CNS photo/Remo Casilli, Reuters
November 13, 2016
St. Peter’s Basilica
For you... the sun of justice shall rise, with healing in its wings” (Mal 4:2). The words of the Prophet Malachi, which we heard in the first reading, shed light on today’s Jubilee. They come to us from the last page of the last Old Testament prophet. They are words directed to those who trust in the Lord, who place their hope in him, who see in him life’s greatest good and refuse to live only for themselves and their own interests. For those who are materially poor but rich in God, the sun of justice will rise. These are the poor in spirit, to whom Jesus promised the kingdom of heaven (cf. Mt 5:3) and whom God, through the words of the Prophet Malachi, calls “my special possession” (Mal 3:17). The prophet contrasts them with the proud, those who seek a secure life in their self-sufficiency and their earthly possessions. This last page of the Old Testament raises challenging questions about the ultimate meaning of life: where do I look for security? In the Lord or in other forms of security not pleasing to God? Where is my life headed, what does my heart long for? The Lord of life or ephemeral things that cannot satisfy?
Similar questions appear in today’s Gospel. Jesus is in Jerusalem for the last and most important page of his earthly life: his death and resurrection. He is in the precincts of the Temple, “adorned with noble stones and offerings” (Lk 21:5). People were speaking of the beautiful exterior of the temple, when Jesus says: “The days will come when there shall not be left here one stone upon another” (v. 6). He adds that there will be no lack of conflicts, famine, convulsions on earth and in the heavens. Jesus does not want to frighten us, but to tell us that everything we now see will inevitably pass away. Even the strongest kingdoms, the most sacred buildings and the surest realities of this world do not last for ever; sooner or later they fall.
In response, people immediately put two questions to the Master: “When will this be, and what will be the sign?” (v. 7). When and what... We are constantly driven by curiosity: we want to know when and we want to see signs. Yet Jesus does not care for such curiosity. On the contrary, he exhorts us not to be taken in by apocalyptic preachers. Those who follow Jesus pay no heed to prophets of doom, the nonsense of horoscopes, or terrifying sermons and predictions that distract from the truly important things. Amid the din of so many voices, the Lord asks us to distinguish between what is from him and what is from the false spirit. This is important: to distinguish the word of wisdom that the God speaks to us each day from the shouting of those who seek in God’s name to frighten, to nourish division and fear.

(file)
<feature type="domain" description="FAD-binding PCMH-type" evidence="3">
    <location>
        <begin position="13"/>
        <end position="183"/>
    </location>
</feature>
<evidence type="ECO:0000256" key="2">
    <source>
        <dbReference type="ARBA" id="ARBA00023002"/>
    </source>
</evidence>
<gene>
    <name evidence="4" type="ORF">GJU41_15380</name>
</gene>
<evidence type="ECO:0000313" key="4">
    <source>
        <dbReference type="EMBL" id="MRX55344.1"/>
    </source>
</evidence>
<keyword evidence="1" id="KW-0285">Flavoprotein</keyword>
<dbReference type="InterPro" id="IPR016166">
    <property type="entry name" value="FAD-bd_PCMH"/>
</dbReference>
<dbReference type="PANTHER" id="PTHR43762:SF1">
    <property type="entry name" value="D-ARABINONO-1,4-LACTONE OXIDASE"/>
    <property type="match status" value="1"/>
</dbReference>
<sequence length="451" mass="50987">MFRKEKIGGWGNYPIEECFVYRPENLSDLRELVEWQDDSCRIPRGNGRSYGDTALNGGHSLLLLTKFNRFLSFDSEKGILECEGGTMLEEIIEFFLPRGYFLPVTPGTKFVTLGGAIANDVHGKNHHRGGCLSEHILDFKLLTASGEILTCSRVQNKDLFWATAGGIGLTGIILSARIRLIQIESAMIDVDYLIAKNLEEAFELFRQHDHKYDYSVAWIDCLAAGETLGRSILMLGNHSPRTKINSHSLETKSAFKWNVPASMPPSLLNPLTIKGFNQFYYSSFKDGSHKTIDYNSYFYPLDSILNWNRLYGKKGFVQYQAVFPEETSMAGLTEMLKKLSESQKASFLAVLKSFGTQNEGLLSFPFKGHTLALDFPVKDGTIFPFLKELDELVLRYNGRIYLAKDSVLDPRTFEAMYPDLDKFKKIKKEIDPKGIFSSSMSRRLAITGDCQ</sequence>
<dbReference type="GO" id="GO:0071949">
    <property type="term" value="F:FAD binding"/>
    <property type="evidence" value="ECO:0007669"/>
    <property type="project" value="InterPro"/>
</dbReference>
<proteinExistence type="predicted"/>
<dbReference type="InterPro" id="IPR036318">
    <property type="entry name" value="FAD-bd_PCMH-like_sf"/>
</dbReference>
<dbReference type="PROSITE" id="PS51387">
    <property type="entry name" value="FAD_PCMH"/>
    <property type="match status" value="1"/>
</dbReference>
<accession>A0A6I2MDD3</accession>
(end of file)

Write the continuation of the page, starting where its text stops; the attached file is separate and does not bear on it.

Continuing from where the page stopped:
Jesus firmly tells us not to be afraid of the upheavals in every period of history, not even in the face of the most serious trials and injustices that may befall his disciples. He asks us to persevere in the good and to place all our trust in God, who does not disappoint: “Not a hair of your head will perish” (v. 18). God does not forget his faithful ones, his precious possession. He does not forget us.
Today, however, he questions us about the meaning of our lives. Using an image, we could say that these readings serve as a “strainer” through which our life can be poured: they remind us that almost everything in this world is passing away, like running water. But there are treasured realities that remain, like a precious stone in a strainer. What endures, what has value in life, what riches do not disappear? Surely these two: the Lord and our neighbour. These two riches do no disappear! These are the greatest goods; these are to be loved. Everything else – the heavens, the earth, all that is most beautiful, even this Basilica – will pass away; but we must never exclude God or others from our lives.